Thinking about my grandmother, she had a great life, she only really struggled to get about in her final couple of years but, even though she was active and fit, her enthusiasm for living seemed to diminish. She was 63 when I was born and so always seemed to me to be old. She had been widowed in her early 50s and lived the rest of her life alone. I always find it curious that she had a life as a wife and mother of 4 but then lived almost as long again as a single woman.
As a little girl I was particular close to her as she provided an oasis of calm in an otherwise large boisterous family. In the late 1960s she moved from what had been her family home into a flat, which all seemed incredibly exciting to me. Flats were fairly new then replacing the condemned terraced housing which had always dominated the city. I loved the fact that she had a lift, a veranda and a rubbish shute, all of which seemed modern and sophisticated. Ironically, those same flats, that were so new and shiny back then, are now squalid slums where nobody in their right mind would want to live by choice.
When I was about 8 or 9, I ventured over to the dark side and decided I wanted to do tap, ballet and acro, which was all the rage, although tellingly not with anybody I knew. I endured the mirth of my no-nonsense aunts and the disbelieving head shakes of friends and located a class. It was held in a church hall every Saturday morning, just a short walk away from my grandma’s flat. During what I like to think of as my insane period, given that I had zero aptitude for tap, ballet or acro, it became my Saturday routine after dance class to spend the day with my grandma. She taught me how to bake scones and custard tarts and tried, unsuccessfully it has to be said, to teach me how to knit. Our days together were defined by peaceful, quiet activities.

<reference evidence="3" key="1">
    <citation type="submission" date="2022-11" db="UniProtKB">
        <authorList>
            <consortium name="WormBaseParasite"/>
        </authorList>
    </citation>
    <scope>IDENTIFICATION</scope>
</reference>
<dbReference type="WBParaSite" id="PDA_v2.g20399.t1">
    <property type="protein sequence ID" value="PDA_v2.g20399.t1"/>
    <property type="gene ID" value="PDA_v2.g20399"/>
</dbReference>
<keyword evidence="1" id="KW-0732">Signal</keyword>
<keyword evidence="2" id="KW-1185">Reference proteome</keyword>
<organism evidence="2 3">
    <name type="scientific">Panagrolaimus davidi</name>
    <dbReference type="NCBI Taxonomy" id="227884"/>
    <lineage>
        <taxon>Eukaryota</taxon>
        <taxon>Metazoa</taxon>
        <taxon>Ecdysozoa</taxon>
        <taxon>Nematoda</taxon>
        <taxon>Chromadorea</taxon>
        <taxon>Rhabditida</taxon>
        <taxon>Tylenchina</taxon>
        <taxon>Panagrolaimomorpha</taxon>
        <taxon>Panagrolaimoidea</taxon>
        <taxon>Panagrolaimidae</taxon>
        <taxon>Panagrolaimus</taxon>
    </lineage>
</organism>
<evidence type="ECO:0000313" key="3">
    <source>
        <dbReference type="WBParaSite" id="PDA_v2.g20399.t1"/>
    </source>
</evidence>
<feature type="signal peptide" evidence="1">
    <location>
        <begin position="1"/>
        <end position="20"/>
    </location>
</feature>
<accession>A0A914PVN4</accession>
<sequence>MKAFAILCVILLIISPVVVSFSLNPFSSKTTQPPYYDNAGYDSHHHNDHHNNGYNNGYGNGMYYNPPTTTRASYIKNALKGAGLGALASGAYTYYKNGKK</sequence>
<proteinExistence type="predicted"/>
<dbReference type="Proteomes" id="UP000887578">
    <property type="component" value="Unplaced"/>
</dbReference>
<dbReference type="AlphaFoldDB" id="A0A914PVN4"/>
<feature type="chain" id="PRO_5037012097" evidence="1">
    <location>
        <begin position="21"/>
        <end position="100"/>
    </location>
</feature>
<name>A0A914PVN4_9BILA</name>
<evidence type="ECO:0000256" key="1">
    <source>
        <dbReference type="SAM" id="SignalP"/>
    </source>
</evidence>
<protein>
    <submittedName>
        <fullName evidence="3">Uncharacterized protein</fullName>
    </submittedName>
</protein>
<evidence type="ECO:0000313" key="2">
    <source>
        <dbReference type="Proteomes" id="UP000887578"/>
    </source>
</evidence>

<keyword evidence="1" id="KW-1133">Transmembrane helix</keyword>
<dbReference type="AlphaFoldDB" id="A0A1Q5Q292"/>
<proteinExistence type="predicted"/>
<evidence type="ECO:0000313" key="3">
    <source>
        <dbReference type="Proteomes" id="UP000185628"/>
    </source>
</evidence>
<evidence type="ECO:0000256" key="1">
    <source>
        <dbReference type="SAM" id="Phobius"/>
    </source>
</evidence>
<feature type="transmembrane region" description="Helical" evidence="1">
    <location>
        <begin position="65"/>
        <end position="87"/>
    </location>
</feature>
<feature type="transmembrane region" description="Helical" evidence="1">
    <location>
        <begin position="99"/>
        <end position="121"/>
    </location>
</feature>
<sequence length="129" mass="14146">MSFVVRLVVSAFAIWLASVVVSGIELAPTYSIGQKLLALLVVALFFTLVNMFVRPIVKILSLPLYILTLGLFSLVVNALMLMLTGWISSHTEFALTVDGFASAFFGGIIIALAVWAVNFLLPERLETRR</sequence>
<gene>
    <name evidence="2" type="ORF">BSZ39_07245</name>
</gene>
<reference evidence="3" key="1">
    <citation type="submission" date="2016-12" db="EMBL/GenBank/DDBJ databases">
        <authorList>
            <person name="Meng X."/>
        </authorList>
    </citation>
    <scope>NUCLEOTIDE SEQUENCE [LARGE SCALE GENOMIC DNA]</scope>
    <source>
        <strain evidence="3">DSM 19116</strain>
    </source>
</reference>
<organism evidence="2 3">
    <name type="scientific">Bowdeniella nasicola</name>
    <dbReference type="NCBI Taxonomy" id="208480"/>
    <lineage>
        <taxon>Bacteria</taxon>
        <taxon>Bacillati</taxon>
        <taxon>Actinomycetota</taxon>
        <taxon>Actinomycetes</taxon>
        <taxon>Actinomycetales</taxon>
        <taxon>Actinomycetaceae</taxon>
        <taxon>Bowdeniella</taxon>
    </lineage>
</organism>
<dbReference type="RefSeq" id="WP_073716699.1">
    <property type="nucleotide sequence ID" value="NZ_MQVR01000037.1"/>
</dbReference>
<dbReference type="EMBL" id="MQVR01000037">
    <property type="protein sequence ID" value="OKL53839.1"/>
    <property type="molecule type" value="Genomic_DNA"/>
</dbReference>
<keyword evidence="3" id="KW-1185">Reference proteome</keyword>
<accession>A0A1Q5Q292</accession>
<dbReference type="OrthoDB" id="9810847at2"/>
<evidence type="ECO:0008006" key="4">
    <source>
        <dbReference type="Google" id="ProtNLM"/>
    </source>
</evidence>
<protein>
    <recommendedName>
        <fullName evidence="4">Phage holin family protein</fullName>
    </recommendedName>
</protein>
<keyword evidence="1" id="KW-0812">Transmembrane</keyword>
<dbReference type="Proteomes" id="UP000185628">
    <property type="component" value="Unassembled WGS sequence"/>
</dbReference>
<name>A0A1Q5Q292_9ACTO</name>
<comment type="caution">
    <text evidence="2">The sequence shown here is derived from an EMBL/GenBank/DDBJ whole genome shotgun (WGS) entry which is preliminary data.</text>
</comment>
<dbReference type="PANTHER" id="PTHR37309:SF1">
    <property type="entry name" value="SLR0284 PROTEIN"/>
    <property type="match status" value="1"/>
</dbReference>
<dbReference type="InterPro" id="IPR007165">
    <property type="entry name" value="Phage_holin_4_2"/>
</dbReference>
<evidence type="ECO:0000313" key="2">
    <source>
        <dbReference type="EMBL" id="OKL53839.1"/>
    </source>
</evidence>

My grandma loved to read and always had a big pile of books waiting to be devoured. Her genre of choice was romance and I was mystified as to why, gaping incredulously at the repulsive looking men on the front covers, presumably put there to get ladies all of a dither. I began to take my own books and comics and we would sit silently alongside each other for hours on end, each lost in our respective fictional world.
I was fortunate to have a lot of people who were a part of my childhood but my maternal grandmother stands out as a unique influence. She was different to my paternal grandmother, who was always harried and busy, with a boozy husband and 7 children still at home. My maternal grandma had the time and space to chat and she would talk about things that other adults tended to keep from children. Big things, like death and family betrayal. Death was no stranger to her; in addition to her husband she had also lost 2 of her 4 children when they were only in their 30s. Her mother had died when she was a young teenager and her father, rather bizarrely, very quickly married her mother’s sister who, perhaps even more bizarrely, forced grandma and her 2 sisters out of the family home and into service as maids. Looking back, by the time I arrived on her doorstep, she was clearly lonely and possibly treated me as an adult because she had no one else to talk to. Her remaining two daughters were both busy taking care of families of their own.